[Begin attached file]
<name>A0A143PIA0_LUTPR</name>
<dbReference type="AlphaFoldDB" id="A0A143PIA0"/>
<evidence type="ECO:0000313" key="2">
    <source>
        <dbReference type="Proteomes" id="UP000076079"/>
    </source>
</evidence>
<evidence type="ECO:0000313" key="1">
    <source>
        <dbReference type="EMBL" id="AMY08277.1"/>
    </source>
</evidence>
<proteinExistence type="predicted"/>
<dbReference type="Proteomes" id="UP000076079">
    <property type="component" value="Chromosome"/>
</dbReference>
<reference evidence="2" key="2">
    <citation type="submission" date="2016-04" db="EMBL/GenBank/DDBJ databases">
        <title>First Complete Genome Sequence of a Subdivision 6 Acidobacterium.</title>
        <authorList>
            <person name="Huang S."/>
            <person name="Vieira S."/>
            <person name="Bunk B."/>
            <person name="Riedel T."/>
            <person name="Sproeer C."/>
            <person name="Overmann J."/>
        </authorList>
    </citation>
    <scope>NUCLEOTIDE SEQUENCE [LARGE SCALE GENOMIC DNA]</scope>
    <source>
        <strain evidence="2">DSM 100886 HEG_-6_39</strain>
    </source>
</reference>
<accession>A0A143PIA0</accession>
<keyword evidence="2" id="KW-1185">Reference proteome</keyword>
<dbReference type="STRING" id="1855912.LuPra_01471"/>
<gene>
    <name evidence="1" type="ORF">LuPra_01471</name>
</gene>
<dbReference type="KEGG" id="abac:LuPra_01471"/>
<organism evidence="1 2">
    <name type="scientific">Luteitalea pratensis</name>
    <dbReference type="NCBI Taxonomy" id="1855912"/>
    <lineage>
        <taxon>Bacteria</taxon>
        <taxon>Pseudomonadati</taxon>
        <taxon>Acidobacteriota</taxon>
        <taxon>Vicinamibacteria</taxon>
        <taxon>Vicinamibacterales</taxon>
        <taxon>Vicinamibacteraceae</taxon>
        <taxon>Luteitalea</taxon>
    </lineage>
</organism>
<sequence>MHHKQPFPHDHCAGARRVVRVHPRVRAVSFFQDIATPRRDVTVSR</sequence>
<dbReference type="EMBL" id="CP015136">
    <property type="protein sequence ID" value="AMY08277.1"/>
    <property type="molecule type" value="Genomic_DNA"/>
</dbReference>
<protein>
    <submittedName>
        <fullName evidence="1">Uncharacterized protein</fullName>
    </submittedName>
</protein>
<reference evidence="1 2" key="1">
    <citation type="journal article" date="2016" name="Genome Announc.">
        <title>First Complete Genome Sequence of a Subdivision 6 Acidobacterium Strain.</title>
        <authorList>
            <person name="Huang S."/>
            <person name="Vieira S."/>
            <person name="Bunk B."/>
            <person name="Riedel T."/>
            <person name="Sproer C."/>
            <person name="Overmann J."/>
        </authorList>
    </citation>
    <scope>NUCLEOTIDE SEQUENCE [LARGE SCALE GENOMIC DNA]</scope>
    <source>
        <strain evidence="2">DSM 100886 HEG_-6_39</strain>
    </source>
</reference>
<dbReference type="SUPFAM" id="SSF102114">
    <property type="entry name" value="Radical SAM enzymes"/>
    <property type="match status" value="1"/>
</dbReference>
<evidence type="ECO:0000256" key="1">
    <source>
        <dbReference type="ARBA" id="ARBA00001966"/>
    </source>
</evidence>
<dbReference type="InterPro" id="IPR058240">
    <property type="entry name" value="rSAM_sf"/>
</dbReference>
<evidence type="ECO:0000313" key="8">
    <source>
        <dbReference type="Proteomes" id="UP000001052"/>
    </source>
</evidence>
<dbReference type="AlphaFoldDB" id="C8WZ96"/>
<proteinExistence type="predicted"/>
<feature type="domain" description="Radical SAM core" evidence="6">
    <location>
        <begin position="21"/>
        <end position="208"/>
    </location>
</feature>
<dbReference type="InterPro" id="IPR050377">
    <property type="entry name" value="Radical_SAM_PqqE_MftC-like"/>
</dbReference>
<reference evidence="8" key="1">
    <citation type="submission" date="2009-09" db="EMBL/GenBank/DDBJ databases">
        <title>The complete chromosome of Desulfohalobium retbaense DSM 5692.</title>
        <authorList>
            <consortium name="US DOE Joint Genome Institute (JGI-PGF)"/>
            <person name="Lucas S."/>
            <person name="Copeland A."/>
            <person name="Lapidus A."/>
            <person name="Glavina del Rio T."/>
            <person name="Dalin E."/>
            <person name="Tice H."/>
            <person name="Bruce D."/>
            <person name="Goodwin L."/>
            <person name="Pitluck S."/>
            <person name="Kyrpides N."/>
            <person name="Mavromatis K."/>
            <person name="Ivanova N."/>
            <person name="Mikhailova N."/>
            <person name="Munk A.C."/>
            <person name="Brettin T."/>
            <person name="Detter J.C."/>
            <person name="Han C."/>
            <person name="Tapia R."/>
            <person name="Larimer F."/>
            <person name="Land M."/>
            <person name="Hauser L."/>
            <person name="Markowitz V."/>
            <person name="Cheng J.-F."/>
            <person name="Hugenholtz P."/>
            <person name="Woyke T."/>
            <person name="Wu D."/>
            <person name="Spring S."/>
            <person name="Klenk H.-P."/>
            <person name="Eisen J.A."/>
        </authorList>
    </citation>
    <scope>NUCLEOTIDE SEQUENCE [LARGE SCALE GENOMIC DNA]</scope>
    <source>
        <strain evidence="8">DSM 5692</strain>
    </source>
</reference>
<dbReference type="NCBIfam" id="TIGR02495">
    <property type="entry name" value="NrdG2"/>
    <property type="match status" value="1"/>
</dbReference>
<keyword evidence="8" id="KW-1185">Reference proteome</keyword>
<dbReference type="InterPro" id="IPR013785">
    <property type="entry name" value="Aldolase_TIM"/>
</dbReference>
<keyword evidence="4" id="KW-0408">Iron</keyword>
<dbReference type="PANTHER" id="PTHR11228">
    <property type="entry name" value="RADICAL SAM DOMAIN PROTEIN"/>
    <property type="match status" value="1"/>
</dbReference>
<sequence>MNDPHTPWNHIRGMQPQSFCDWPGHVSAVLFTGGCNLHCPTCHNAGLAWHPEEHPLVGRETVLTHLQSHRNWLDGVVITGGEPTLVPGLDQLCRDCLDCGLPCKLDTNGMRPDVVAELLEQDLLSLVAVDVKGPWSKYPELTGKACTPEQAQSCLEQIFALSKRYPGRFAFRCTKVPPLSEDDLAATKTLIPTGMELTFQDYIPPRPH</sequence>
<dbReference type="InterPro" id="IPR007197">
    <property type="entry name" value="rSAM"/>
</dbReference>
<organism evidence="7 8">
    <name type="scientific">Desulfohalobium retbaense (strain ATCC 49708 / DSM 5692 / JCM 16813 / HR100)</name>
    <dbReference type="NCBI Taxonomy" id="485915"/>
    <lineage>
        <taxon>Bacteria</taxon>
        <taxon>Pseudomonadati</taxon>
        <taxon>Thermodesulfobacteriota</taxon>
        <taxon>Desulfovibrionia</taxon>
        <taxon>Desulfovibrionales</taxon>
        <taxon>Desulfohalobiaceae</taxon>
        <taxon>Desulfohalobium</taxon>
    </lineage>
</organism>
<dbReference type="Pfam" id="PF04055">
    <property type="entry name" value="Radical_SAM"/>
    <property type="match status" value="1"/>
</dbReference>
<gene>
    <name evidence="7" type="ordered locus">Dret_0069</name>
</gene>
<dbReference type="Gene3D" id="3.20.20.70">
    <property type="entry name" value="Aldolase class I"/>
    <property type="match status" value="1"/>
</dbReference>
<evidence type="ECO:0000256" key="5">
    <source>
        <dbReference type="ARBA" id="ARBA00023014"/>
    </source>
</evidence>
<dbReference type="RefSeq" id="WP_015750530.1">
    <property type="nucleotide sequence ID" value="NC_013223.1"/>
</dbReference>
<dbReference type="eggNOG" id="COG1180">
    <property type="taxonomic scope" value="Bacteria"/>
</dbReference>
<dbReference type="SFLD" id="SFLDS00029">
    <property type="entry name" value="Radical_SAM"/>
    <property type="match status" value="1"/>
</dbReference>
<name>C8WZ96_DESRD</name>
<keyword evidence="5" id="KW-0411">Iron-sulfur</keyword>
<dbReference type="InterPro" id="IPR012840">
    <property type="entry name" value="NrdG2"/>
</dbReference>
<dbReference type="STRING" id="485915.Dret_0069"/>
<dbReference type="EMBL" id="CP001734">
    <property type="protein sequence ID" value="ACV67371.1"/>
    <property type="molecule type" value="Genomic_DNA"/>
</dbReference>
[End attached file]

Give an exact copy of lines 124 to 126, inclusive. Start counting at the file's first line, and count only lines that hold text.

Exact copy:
            <person name="Mavromatis K."/>
            <person name="Ivanova N."/>
            <person name="Mikhailova N."/>